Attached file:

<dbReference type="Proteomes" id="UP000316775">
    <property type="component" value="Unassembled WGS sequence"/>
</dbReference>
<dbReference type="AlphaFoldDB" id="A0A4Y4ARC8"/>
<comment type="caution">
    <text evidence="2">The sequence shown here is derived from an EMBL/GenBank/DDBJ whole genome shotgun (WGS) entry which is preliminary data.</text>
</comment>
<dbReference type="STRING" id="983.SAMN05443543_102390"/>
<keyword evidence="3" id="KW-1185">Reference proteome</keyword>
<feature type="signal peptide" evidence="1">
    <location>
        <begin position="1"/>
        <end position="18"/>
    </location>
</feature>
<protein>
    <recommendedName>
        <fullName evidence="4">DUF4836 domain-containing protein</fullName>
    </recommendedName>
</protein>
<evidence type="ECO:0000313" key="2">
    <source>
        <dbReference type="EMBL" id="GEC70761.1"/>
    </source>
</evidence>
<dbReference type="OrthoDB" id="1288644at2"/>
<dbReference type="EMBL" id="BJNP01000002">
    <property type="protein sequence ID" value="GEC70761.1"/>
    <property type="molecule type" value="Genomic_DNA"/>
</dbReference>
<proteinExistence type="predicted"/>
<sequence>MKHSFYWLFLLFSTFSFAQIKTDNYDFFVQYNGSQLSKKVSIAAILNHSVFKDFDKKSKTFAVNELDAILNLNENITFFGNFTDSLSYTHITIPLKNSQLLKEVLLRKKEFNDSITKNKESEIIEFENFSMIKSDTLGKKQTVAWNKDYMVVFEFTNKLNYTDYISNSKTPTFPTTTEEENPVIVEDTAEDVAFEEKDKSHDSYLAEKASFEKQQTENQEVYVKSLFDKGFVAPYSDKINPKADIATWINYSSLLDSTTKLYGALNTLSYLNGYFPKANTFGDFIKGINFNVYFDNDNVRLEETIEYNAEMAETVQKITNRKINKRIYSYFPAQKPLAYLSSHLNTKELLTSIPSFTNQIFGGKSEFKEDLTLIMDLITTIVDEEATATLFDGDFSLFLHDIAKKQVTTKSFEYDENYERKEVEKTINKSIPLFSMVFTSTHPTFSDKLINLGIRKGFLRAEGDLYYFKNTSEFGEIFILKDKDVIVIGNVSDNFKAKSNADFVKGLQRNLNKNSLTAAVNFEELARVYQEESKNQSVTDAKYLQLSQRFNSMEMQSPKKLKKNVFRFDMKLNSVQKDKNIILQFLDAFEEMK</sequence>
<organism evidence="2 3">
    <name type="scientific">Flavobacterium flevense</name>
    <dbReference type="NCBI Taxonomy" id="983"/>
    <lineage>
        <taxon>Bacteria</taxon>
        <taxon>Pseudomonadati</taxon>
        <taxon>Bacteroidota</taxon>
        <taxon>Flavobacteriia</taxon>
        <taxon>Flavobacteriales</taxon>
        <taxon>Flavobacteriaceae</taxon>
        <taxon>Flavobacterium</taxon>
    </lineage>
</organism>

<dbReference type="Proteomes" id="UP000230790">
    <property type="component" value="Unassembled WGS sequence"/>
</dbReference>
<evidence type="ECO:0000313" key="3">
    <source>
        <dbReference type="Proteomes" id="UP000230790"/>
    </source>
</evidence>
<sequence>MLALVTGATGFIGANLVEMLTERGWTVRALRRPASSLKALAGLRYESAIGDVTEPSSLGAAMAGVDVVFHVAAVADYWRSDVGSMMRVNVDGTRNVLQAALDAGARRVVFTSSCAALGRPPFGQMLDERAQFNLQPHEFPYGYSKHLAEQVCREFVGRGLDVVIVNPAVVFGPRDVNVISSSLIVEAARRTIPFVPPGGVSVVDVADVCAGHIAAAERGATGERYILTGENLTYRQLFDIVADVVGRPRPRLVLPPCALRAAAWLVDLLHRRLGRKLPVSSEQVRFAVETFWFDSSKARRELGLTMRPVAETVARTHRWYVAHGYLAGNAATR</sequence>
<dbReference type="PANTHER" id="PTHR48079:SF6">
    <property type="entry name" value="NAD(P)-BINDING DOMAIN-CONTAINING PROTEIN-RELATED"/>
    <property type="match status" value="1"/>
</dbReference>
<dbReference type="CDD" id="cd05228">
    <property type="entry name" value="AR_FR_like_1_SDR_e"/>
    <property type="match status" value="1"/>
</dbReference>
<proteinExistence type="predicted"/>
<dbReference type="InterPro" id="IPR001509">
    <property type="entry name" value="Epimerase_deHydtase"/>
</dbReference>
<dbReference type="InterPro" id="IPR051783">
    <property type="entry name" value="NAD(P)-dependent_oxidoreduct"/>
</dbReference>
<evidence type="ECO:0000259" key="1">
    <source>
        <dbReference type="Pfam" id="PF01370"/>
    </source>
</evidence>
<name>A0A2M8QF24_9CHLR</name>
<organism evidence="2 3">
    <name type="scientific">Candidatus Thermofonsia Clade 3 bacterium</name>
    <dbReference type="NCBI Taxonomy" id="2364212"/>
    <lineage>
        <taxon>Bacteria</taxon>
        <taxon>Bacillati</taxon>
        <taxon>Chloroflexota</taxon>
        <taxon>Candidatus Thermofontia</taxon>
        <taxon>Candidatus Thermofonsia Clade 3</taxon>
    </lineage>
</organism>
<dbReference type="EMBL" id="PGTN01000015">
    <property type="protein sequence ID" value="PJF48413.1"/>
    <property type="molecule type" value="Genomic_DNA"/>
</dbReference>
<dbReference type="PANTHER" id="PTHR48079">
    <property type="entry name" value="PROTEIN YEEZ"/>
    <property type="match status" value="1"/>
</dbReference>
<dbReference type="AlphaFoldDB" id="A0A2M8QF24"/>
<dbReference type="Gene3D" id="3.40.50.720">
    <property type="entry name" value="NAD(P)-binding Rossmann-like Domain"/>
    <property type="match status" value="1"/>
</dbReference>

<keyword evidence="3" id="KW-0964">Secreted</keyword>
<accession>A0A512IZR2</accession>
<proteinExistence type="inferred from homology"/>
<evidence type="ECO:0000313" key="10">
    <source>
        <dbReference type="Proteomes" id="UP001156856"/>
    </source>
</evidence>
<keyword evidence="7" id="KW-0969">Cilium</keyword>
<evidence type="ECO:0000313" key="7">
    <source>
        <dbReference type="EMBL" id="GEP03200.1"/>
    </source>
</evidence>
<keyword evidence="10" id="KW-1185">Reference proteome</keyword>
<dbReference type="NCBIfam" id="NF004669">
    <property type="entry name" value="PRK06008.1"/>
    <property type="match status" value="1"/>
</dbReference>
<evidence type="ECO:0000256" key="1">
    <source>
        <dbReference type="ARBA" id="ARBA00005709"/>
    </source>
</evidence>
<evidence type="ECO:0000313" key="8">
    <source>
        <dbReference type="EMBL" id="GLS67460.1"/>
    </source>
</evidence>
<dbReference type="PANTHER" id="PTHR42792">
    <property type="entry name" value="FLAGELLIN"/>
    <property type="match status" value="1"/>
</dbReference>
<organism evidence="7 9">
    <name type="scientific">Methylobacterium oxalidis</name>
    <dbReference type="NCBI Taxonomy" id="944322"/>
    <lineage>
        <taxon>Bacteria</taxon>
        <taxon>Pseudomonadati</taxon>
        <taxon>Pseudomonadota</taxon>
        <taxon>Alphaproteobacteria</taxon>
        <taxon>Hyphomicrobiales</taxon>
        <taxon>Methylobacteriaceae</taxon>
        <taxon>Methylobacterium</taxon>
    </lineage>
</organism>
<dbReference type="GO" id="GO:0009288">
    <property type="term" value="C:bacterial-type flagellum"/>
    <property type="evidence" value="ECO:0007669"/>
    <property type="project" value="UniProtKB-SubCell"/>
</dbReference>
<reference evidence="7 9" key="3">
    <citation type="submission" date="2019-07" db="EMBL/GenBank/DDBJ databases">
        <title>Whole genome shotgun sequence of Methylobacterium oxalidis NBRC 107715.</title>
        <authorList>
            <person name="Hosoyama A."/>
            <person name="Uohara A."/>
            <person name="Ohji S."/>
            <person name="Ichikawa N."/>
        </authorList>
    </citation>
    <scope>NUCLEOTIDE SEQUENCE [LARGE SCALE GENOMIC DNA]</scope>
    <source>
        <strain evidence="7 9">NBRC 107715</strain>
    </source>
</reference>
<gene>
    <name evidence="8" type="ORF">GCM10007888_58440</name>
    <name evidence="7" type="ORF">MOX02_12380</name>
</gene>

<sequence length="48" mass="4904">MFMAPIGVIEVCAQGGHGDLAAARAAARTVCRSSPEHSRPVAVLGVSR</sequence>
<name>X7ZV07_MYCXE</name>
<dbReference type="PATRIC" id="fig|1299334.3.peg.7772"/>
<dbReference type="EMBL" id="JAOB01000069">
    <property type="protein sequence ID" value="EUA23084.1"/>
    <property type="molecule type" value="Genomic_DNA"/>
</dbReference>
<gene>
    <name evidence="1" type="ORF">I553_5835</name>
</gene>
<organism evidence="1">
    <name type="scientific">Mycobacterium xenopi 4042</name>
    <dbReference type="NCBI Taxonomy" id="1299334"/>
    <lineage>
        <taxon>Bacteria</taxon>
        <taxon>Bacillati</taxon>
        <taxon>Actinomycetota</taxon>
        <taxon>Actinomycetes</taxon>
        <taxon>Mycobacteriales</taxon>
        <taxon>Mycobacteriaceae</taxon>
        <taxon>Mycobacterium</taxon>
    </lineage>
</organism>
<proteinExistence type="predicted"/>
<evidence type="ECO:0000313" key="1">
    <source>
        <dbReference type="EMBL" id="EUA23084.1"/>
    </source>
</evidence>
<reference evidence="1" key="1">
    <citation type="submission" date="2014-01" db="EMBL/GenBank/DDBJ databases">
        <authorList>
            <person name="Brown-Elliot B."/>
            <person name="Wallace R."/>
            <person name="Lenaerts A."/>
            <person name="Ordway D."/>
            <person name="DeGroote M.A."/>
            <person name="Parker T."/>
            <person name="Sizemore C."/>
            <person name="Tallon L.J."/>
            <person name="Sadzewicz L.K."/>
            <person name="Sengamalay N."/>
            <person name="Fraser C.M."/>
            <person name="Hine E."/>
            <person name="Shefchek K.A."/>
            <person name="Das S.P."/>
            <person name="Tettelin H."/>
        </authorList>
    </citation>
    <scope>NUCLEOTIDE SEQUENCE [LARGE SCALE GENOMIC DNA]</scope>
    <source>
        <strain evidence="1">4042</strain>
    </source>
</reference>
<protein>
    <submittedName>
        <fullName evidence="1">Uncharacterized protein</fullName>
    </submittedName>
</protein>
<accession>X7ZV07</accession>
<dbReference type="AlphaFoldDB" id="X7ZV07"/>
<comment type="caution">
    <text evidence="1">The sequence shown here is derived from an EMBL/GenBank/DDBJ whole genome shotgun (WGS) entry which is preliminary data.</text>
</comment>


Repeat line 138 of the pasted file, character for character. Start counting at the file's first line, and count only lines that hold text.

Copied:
        <taxon>Pseudomonadati</taxon>